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Old 06-09-2009, 07:09 AM
 
Location: a nation with hope
13,155 posts, read 16,876,580 times
Reputation: 5009

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Quote:
Originally Posted by SCGranny View Post
Thanks, High Plains Retired - it'll take all DAY to get that song outta my head now.

Seriously, yes its true - rural living is more practical and cheaper - as long as you have a skill or two. Sorry to hear about your freezer - but if it is truly dead you can always remove the electronic guts and - voila! a smokehouse!

Smoked bunny is particularly good... Two birds with one stone...
Good grief, granny! I don't smoke my bunnies. I feed them!

However, a smokehouse is great for fish and meats like beef and pork.
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Old 06-09-2009, 06:30 PM
 
Location: TX and NM on the border of the Great Southwest.
11,774 posts, read 15,796,948 times
Reputation: 22443
Quote:
Originally Posted by SCGranny View Post
Thanks, High Plains Retired - it'll take all DAY to get that song outta my head now.

Seriously, yes its true - rural living is more practical and cheaper - as long as you have a skill or two. Sorry to hear about your freezer - but if it is truly dead you can always remove the electronic guts and - voila! a smokehouse!

Smoked bunny is particularly good... Two birds with one stone...
Hi Granny. I've done most of own auto mechanic work for years and have been recently learning more about plumbing and electrical work since we bought this old place. I've always been more of a jack of all trades and less of a master of none. I probably should have been living rural many years ago but a small retirement made while working in several major American cities makes it a bit easier.

I actually found out what was wrong with my freezer today when I removed the plate covering the condenser coils. It has a broken defrost heater. Being an older Wards freezer, the part had to be special-ordered and will take up to two weeks to get here. Right now I've got everything jammed into a side-by-side refrig.

It's been many years since I tried cottontail but I recall that we did prepare one one evening while I was doing field work in the southeastern desert of New Mexico. As I recall, it was quite good.

I still have plenty rabbits around this place and I even shook an immature one out of some landscaping rocks in my front yard today while weed-whacking. The population is definitely less than it was but while my young grandchildren were here a week ago, I had to quit shooting the critters and use live traps. The kids helped me remove several live ones to an abandoned farm house several miles down the road.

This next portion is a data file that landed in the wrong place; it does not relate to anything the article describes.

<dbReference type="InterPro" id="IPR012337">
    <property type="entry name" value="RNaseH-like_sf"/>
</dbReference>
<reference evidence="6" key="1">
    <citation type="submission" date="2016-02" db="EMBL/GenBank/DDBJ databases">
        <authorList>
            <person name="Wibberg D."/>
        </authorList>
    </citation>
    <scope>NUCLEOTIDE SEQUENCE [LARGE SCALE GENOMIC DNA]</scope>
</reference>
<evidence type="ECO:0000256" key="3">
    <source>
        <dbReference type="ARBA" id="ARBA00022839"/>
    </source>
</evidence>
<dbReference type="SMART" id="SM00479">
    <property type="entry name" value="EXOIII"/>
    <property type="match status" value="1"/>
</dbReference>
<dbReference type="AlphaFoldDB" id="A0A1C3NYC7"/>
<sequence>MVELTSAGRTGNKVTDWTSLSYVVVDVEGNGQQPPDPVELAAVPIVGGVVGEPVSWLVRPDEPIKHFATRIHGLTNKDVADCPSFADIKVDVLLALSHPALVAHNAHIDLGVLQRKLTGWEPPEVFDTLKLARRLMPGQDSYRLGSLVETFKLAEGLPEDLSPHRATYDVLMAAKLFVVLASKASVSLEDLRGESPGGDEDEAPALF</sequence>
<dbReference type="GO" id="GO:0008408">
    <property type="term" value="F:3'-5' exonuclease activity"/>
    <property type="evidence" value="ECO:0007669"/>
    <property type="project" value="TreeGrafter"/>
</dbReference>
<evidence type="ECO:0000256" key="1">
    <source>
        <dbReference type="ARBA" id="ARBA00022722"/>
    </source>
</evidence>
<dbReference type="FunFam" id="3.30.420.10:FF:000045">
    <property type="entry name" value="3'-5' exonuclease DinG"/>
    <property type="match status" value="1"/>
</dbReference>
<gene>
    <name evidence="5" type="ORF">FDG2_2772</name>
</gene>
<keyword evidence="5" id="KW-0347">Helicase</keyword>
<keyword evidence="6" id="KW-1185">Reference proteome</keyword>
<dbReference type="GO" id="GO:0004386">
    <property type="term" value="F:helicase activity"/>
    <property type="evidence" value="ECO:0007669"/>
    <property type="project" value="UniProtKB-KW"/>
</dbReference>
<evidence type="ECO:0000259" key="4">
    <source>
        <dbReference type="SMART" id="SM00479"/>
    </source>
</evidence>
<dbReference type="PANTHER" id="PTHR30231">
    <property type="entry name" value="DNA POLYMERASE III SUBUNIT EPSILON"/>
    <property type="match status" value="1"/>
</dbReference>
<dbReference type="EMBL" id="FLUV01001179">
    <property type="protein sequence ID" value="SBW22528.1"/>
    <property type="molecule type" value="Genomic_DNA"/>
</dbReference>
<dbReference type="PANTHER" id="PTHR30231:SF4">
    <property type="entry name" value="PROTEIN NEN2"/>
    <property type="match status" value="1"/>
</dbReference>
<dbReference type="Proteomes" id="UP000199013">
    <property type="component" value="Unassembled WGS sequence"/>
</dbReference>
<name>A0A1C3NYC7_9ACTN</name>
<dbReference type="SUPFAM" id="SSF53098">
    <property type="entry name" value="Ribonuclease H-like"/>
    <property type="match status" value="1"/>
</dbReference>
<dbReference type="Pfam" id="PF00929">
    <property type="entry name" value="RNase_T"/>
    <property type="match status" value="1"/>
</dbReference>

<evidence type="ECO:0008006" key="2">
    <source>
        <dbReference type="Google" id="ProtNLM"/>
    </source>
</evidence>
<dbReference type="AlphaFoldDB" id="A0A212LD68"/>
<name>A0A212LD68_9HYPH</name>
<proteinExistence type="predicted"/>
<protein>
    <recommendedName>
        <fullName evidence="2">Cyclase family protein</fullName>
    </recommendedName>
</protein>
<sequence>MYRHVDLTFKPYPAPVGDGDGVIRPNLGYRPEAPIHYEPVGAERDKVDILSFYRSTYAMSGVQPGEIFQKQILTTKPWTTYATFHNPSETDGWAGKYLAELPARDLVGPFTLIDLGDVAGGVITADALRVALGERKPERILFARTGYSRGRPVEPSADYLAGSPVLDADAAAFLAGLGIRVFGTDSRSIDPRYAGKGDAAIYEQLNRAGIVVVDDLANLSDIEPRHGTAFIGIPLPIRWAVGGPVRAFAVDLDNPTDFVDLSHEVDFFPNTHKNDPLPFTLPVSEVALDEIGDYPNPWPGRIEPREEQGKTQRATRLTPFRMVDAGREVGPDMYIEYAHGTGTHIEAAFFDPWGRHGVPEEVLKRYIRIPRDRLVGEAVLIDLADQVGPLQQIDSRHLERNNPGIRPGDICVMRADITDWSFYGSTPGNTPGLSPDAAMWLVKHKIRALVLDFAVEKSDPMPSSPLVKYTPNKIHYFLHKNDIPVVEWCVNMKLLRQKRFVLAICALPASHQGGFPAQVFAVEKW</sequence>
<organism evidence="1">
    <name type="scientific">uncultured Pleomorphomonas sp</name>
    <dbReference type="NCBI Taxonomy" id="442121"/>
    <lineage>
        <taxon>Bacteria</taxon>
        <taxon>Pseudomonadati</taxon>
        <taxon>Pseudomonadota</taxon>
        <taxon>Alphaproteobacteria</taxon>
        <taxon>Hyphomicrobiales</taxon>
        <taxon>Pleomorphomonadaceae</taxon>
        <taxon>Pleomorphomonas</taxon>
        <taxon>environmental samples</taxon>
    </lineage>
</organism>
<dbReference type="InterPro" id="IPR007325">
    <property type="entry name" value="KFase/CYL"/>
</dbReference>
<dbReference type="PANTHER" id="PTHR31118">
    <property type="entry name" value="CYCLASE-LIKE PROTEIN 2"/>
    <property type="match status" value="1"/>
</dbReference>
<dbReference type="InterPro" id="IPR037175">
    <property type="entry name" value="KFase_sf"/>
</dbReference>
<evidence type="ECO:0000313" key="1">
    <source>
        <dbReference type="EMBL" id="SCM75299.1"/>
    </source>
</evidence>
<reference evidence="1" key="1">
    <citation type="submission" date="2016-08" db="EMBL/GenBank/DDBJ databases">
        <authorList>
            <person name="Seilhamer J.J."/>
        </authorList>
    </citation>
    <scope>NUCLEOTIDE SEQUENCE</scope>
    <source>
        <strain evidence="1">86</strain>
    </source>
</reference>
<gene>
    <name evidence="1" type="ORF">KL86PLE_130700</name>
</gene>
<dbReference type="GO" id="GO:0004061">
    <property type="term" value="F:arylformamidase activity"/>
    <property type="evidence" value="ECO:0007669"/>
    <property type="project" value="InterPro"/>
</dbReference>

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Old 06-09-2009, 07:40 PM
Status: "I cannot wait for the heat to break..." (set 5 days ago)
 
Location: Where the sun likes to shine!!
20,368 posts, read 25,494,040 times
Reputation: 87958
Are you prepared for a lower standard of living than you have lived in the past?

I won't have a lower standard of living because my DH and I prepared. We spend well below our means and have no debt. We bought some land in TN and built our own off grid house. This year I planted my first garden and I am learning to can. We never lived on borrowed credit and life is good that way. We are in an area that when the Great Depression hit America our locals way of life didn't change at all. They were already bartering, helping neighbors out, growing their own food and basically taking care of their community. I want to be a part of that.

I don't want to be a a part of the society that believes the more garbage you own(and probably debt) the better your life is. Life is about experience and doing things for yourself. Not the things you buy. It's so sad that people think buying things makes them happy.


Do you think America/Americans will be able (in the shorter term) to handle their standard of living at a lower level?

I think the ones that fell on hard times and have struggled before will make it. I think the spoiled Americans that believed it was their right to have everything before they put the work and effort in to get those things will crash and burn.
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Old 06-09-2009, 09:48 PM
Status: "happy again, no longer catless! t...." (set 6 days ago)
 
Location: Cushing OK
14,422 posts, read 16,686,996 times
Reputation: 16425
Quote:
Originally Posted by younglisa7 View Post
Are you prepared for a lower standard of living than you have lived in the past?